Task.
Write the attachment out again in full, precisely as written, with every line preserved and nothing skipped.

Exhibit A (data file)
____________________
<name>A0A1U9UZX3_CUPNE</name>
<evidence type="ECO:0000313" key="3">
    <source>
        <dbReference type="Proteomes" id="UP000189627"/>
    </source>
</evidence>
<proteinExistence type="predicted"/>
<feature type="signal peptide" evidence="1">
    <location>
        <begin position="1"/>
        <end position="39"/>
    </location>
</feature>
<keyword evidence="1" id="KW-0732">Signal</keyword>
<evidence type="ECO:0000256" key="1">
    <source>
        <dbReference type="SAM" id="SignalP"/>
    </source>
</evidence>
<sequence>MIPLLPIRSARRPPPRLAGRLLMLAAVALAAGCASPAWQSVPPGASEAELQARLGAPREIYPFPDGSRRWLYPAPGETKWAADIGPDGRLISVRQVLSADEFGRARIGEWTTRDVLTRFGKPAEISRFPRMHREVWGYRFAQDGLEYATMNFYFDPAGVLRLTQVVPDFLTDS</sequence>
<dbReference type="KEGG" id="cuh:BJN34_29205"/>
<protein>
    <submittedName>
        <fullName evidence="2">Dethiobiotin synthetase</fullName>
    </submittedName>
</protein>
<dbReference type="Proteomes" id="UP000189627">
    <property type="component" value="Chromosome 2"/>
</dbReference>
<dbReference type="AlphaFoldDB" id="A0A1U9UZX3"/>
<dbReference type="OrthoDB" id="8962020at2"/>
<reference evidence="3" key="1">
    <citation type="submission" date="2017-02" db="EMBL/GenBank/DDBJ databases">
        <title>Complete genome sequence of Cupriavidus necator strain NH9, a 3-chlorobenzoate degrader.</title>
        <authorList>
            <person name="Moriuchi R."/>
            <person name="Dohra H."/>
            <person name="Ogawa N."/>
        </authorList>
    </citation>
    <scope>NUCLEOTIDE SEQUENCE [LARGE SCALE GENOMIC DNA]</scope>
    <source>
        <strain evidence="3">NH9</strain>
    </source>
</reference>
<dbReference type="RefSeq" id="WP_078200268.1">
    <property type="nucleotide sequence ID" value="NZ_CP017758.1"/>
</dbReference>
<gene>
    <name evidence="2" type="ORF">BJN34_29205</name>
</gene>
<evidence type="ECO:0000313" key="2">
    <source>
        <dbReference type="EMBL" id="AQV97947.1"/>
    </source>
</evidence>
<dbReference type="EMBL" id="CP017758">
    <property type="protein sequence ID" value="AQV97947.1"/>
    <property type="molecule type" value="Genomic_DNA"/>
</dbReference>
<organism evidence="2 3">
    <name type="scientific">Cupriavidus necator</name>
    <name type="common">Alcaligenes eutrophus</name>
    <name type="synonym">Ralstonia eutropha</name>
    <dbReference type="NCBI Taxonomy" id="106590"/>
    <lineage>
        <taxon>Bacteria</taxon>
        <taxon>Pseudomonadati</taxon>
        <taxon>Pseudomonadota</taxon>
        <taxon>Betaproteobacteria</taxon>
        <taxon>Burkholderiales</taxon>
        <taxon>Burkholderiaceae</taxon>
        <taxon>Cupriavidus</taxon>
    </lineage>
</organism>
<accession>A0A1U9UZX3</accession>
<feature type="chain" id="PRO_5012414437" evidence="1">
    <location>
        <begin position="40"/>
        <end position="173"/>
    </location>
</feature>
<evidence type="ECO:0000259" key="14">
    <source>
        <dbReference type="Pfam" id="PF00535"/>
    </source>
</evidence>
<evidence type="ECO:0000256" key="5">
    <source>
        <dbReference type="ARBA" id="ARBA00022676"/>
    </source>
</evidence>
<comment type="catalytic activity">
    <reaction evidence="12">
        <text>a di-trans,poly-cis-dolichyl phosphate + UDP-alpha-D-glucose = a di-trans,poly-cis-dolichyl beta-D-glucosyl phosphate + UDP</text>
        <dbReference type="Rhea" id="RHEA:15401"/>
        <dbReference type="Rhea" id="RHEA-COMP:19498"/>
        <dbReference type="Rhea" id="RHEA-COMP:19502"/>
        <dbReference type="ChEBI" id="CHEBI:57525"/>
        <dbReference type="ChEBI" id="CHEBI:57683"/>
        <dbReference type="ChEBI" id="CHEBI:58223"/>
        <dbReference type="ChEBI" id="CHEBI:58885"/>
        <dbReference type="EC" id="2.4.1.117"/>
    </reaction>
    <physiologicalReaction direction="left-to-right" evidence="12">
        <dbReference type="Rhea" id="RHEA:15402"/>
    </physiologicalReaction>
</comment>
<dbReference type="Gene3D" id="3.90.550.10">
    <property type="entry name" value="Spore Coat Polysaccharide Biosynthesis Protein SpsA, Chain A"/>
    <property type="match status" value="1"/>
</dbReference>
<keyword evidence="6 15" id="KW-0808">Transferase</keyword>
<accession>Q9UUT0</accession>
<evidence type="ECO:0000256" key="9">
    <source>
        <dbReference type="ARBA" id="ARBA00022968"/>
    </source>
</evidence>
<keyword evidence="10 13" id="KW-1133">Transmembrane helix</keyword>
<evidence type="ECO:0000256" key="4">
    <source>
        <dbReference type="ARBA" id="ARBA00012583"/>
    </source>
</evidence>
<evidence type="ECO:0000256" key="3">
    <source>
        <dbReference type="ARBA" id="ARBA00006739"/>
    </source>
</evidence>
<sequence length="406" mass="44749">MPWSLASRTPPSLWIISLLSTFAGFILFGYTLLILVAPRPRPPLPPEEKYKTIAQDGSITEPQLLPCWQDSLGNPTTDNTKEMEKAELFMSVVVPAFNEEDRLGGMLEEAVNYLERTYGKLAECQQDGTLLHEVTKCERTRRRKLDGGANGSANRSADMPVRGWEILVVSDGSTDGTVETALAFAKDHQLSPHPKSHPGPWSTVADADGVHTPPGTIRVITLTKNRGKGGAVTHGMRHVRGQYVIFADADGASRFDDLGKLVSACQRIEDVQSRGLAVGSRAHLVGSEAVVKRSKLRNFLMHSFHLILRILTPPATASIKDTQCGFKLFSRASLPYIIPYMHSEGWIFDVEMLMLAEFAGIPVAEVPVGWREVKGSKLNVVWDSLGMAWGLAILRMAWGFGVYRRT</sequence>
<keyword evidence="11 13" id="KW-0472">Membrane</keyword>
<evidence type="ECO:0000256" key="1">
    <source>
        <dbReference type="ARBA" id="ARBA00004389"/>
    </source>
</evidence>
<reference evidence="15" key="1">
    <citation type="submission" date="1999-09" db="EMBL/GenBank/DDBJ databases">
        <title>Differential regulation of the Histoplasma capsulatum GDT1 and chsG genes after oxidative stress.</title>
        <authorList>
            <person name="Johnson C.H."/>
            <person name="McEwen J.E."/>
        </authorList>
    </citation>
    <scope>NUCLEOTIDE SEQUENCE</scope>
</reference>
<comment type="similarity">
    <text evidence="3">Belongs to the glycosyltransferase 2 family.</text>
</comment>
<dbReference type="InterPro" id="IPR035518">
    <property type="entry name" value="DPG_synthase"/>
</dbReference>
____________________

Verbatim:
<name>A0A1U9UZX3_CUPNE</name>
<evidence type="ECO:0000313" key="3">
    <source>
        <dbReference type="Proteomes" id="UP000189627"/>
    </source>
</evidence>
<proteinExistence type="predicted"/>
<feature type="signal peptide" evidence="1">
    <location>
        <begin position="1"/>
        <end position="39"/>
    </location>
</feature>
<keyword evidence="1" id="KW-0732">Signal</keyword>
<evidence type="ECO:0000256" key="1">
    <source>
        <dbReference type="SAM" id="SignalP"/>
    </source>
</evidence>
<sequence>MIPLLPIRSARRPPPRLAGRLLMLAAVALAAGCASPAWQSVPPGASEAELQARLGAPREIYPFPDGSRRWLYPAPGETKWAADIGPDGRLISVRQVLSADEFGRARIGEWTTRDVLTRFGKPAEISRFPRMHREVWGYRFAQDGLEYATMNFYFDPAGVLRLTQVVPDFLTDS</sequence>
<dbReference type="KEGG" id="cuh:BJN34_29205"/>
<protein>
    <submittedName>
        <fullName evidence="2">Dethiobiotin synthetase</fullName>
    </submittedName>
</protein>
<dbReference type="Proteomes" id="UP000189627">
    <property type="component" value="Chromosome 2"/>
</dbReference>
<dbReference type="AlphaFoldDB" id="A0A1U9UZX3"/>
<dbReference type="OrthoDB" id="8962020at2"/>
<reference evidence="3" key="1">
    <citation type="submission" date="2017-02" db="EMBL/GenBank/DDBJ databases">
        <title>Complete genome sequence of Cupriavidus necator strain NH9, a 3-chlorobenzoate degrader.</title>
        <authorList>
            <person name="Moriuchi R."/>
            <person name="Dohra H."/>
            <person name="Ogawa N."/>
        </authorList>
    </citation>
    <scope>NUCLEOTIDE SEQUENCE [LARGE SCALE GENOMIC DNA]</scope>
    <source>
        <strain evidence="3">NH9</strain>
    </source>
</reference>
<dbReference type="RefSeq" id="WP_078200268.1">
    <property type="nucleotide sequence ID" value="NZ_CP017758.1"/>
</dbReference>
<gene>
    <name evidence="2" type="ORF">BJN34_29205</name>
</gene>
<evidence type="ECO:0000313" key="2">
    <source>
        <dbReference type="EMBL" id="AQV97947.1"/>
    </source>
</evidence>
<dbReference type="EMBL" id="CP017758">
    <property type="protein sequence ID" value="AQV97947.1"/>
    <property type="molecule type" value="Genomic_DNA"/>
</dbReference>
<organism evidence="2 3">
    <name type="scientific">Cupriavidus necator</name>
    <name type="common">Alcaligenes eutrophus</name>
    <name type="synonym">Ralstonia eutropha</name>
    <dbReference type="NCBI Taxonomy" id="106590"/>
    <lineage>
        <taxon>Bacteria</taxon>
        <taxon>Pseudomonadati</taxon>
        <taxon>Pseudomonadota</taxon>
        <taxon>Betaproteobacteria</taxon>
        <taxon>Burkholderiales</taxon>
        <taxon>Burkholderiaceae</taxon>
        <taxon>Cupriavidus</taxon>
    </lineage>
</organism>
<accession>A0A1U9UZX3</accession>
<feature type="chain" id="PRO_5012414437" evidence="1">
    <location>
        <begin position="40"/>
        <end position="173"/>
    </location>
</feature>
<evidence type="ECO:0000259" key="14">
    <source>
        <dbReference type="Pfam" id="PF00535"/>
    </source>
</evidence>
<evidence type="ECO:0000256" key="5">
    <source>
        <dbReference type="ARBA" id="ARBA00022676"/>
    </source>
</evidence>
<comment type="catalytic activity">
    <reaction evidence="12">
        <text>a di-trans,poly-cis-dolichyl phosphate + UDP-alpha-D-glucose = a di-trans,poly-cis-dolichyl beta-D-glucosyl phosphate + UDP</text>
        <dbReference type="Rhea" id="RHEA:15401"/>
        <dbReference type="Rhea" id="RHEA-COMP:19498"/>
        <dbReference type="Rhea" id="RHEA-COMP:19502"/>
        <dbReference type="ChEBI" id="CHEBI:57525"/>
        <dbReference type="ChEBI" id="CHEBI:57683"/>
        <dbReference type="ChEBI" id="CHEBI:58223"/>
        <dbReference type="ChEBI" id="CHEBI:58885"/>
        <dbReference type="EC" id="2.4.1.117"/>
    </reaction>
    <physiologicalReaction direction="left-to-right" evidence="12">
        <dbReference type="Rhea" id="RHEA:15402"/>
    </physiologicalReaction>
</comment>
<dbReference type="Gene3D" id="3.90.550.10">
    <property type="entry name" value="Spore Coat Polysaccharide Biosynthesis Protein SpsA, Chain A"/>
    <property type="match status" value="1"/>
</dbReference>
<keyword evidence="6 15" id="KW-0808">Transferase</keyword>
<accession>Q9UUT0</accession>
<evidence type="ECO:0000256" key="9">
    <source>
        <dbReference type="ARBA" id="ARBA00022968"/>
    </source>
</evidence>
<keyword evidence="10 13" id="KW-1133">Transmembrane helix</keyword>
<evidence type="ECO:0000256" key="4">
    <source>
        <dbReference type="ARBA" id="ARBA00012583"/>
    </source>
</evidence>
<evidence type="ECO:0000256" key="3">
    <source>
        <dbReference type="ARBA" id="ARBA00006739"/>
    </source>
</evidence>
<sequence length="406" mass="44749">MPWSLASRTPPSLWIISLLSTFAGFILFGYTLLILVAPRPRPPLPPEEKYKTIAQDGSITEPQLLPCWQDSLGNPTTDNTKEMEKAELFMSVVVPAFNEEDRLGGMLEEAVNYLERTYGKLAECQQDGTLLHEVTKCERTRRRKLDGGANGSANRSADMPVRGWEILVVSDGSTDGTVETALAFAKDHQLSPHPKSHPGPWSTVADADGVHTPPGTIRVITLTKNRGKGGAVTHGMRHVRGQYVIFADADGASRFDDLGKLVSACQRIEDVQSRGLAVGSRAHLVGSEAVVKRSKLRNFLMHSFHLILRILTPPATASIKDTQCGFKLFSRASLPYIIPYMHSEGWIFDVEMLMLAEFAGIPVAEVPVGWREVKGSKLNVVWDSLGMAWGLAILRMAWGFGVYRRT</sequence>
<keyword evidence="11 13" id="KW-0472">Membrane</keyword>
<evidence type="ECO:0000256" key="1">
    <source>
        <dbReference type="ARBA" id="ARBA00004389"/>
    </source>
</evidence>
<reference evidence="15" key="1">
    <citation type="submission" date="1999-09" db="EMBL/GenBank/DDBJ databases">
        <title>Differential regulation of the Histoplasma capsulatum GDT1 and chsG genes after oxidative stress.</title>
        <authorList>
            <person name="Johnson C.H."/>
            <person name="McEwen J.E."/>
        </authorList>
    </citation>
    <scope>NUCLEOTIDE SEQUENCE</scope>
</reference>
<comment type="similarity">
    <text evidence="3">Belongs to the glycosyltransferase 2 family.</text>
</comment>
<dbReference type="InterPro" id="IPR035518">
    <property type="entry name" value="DPG_synthase"/>
</dbReference>